WEST VALLEY CITY — On a recent afternoon, Esperanza Elementary's hallways pulsate with energy and slight chaos. Classes are over at the West Valley bilingual charter school, but students stick around for mariachi band rehearsals. Flurries of green — the color of the school’s uniforms — swirl around. And from these little orbits, the sound of trumpets, violins and guitars rise and fall. Behind that, in the school’s music room, a louder, more organized buzz of music can be heard.
Allan Moreno, the band’s director, looks concert-ready: angular, dynamically gelled hair, pointy black dress boots, black slacks, black vest, a red velvet blazer.
He’s been directing the students for a year, in which time the school’s mariachi program has grown exponentially. Normal mariachi bands have around a dozen members; that used to be Esperanza’s maximum turnout. Now, though, the school’s band has double that number in guitarists alone.
“It’s hard,” Moreno said, “but I love it.”
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The kids practice for two hours every day after school. Sometimes on Saturdays, too. And yeah, the kids can really play. Their repertoire is 30-plus songs and counting — a mix of traditional Latin music, contemporary American pop classics and newer hits. Most of them couldn’t play music a year ago.
“They’ve come in, kids not even being able to hear an instrument in tune, and now they know,” said Melanie Broadhead, the school’s choir director, who also leads the band’s singers. “And the first couple of performances we had, everyone was looking at the floor. Now they’re starting to interact with the audience — they’re looking up, they have a lot more confidence. It’s been really fun to watch.”
Those performances are becoming pretty frequent. The students have played at festivals, at halftime of a Real Monarchs game, and will be at the Utah State Capitol Building on February 12. They don’t look as fancy as Moreno during this recent rehearsal, but once it’s show time, the students clean up: matching red bow ties and sashes, embroidered black coats, the whole mariachi get-up.
Getting them to this point — not simply wearing such historically Mexican attire and playing such traditionally Mexican music, but doing so proudly — is perhaps the program’s biggest accomplishment.
“It is difficult for kids to express their culture when they live in a dominant culture like the United States; sometimes they say it’s embarrassing,” said Eulogio Alejandre, Esperanza’s principal.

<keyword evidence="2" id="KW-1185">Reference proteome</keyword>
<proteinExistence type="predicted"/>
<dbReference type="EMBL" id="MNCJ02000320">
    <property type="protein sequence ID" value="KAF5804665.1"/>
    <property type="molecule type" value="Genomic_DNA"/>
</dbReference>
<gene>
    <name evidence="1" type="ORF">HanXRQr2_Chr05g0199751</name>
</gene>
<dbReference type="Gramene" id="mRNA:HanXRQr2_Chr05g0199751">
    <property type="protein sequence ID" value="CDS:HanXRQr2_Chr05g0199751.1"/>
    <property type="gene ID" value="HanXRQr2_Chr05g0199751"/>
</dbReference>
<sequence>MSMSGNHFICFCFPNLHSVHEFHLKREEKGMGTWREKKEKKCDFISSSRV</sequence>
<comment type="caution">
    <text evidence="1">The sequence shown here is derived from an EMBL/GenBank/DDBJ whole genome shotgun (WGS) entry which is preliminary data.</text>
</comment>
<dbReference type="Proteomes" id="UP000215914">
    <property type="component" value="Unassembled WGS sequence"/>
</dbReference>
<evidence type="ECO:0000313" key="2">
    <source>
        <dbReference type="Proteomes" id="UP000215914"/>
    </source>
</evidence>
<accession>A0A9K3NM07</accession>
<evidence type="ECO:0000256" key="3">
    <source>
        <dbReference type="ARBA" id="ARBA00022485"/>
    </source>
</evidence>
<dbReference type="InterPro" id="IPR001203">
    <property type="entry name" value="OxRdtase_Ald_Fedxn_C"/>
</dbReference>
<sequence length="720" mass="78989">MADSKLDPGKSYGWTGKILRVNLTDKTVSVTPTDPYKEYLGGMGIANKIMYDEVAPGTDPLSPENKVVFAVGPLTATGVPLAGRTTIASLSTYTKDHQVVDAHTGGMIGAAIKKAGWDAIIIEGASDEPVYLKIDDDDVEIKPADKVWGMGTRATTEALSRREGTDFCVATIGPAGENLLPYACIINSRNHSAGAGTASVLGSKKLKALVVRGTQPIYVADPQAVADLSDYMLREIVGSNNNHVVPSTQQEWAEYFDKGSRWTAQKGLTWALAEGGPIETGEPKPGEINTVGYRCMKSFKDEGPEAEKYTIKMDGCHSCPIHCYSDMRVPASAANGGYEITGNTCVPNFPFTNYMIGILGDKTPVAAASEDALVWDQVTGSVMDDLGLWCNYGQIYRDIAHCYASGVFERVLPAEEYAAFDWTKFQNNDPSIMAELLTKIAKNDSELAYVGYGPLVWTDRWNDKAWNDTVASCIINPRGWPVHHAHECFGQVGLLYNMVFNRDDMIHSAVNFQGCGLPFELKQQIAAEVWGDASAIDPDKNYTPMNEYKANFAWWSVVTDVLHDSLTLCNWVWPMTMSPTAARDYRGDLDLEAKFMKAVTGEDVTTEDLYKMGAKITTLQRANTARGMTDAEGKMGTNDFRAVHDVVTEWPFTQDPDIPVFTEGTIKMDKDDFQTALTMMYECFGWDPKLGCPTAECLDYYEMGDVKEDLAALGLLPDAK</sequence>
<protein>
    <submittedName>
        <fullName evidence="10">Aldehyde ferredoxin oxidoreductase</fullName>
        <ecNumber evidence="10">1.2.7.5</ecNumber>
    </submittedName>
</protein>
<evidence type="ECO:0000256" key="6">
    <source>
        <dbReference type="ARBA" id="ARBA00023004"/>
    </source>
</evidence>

Jessica Zarate, an eighth-grader who returns to the school for mariachi rehearsals, attested to that fact: “It gives us an opportunity to learn and be more aware of our Spanish culture.” Eddy Flores, one of the band’s guitarists, said he didn’t like guitar until he saw the band playing. He started taking guitar lessons, joined the band, and now he loves it.
For the guitarists, most of it is basic strumming. Occasionally, though, they delve into fingerpicking some pretty intricate melodies. The violins, trumpets and guitars will trade melodies in various call-and-response sections. They are beginners, but undoubtedly capable.
“It’s a lot of work, but they are willing to learn,” said Ysenia Delgado, a piano teacher at Esperanza who assists the band’s accordion section.
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Allan Moreno hasn’t been the typical elementary school bandleader. He used to play guitar for La Onda, a popular and award-winning Latin band, but when Alejandre asked him to help out, Moreno only played guitar and wasn’t well-versed in mariachi music. Since then, he’s has learned a number of other mariachi instruments. He also delegates a lot of the teaching to his students — one major reason for the band’s exponential growth. Moreno will film YouTube tutorials for the students to use at home, but he’s not in front of the camera — instead, it’s the students doing the playing/instructing. He’ll often teach the band’s most proficient players, then have those students teach the rest of the section mates.
“And people just don’t believe that little kids can do this,” Alejandre noted. “And I will honestly tell you that if I hadn’t seen them, I probably wouldn’t have believed it either. You have to see it in order to believe it.”
What’s happened with the school’s band is the very reason Alejandre, a longtime Utah educator, came to Esperanza (he commutes from Ogden every day). Within Esperanza’s charter is the line, “All students will learn to play chess and learn to play the violin.” Though Alejandre isn’t a musician — he’ll bring up this point often in conversation — he’s wanted a robust Latin-focused music program in Utah schools for practically his entire career. Now it’s a reality.4 comments on this story
He’s hoping mariachi music is just the start. Eventually, the principal said, he wants them to develop a student norteño band (Latin-influenced polka), and from there a full orchestra. Las Vegas hosts a mariachi festival each year, where student mariachi bands from all over compete. Alejandre keeps that in his sights. As he’s learned, having such willing students and instructors goes a long way.
“They literally will make people cry when they play a song. You will see people wiping away tears,” he said. “They’ve made me cry a hundred times already.”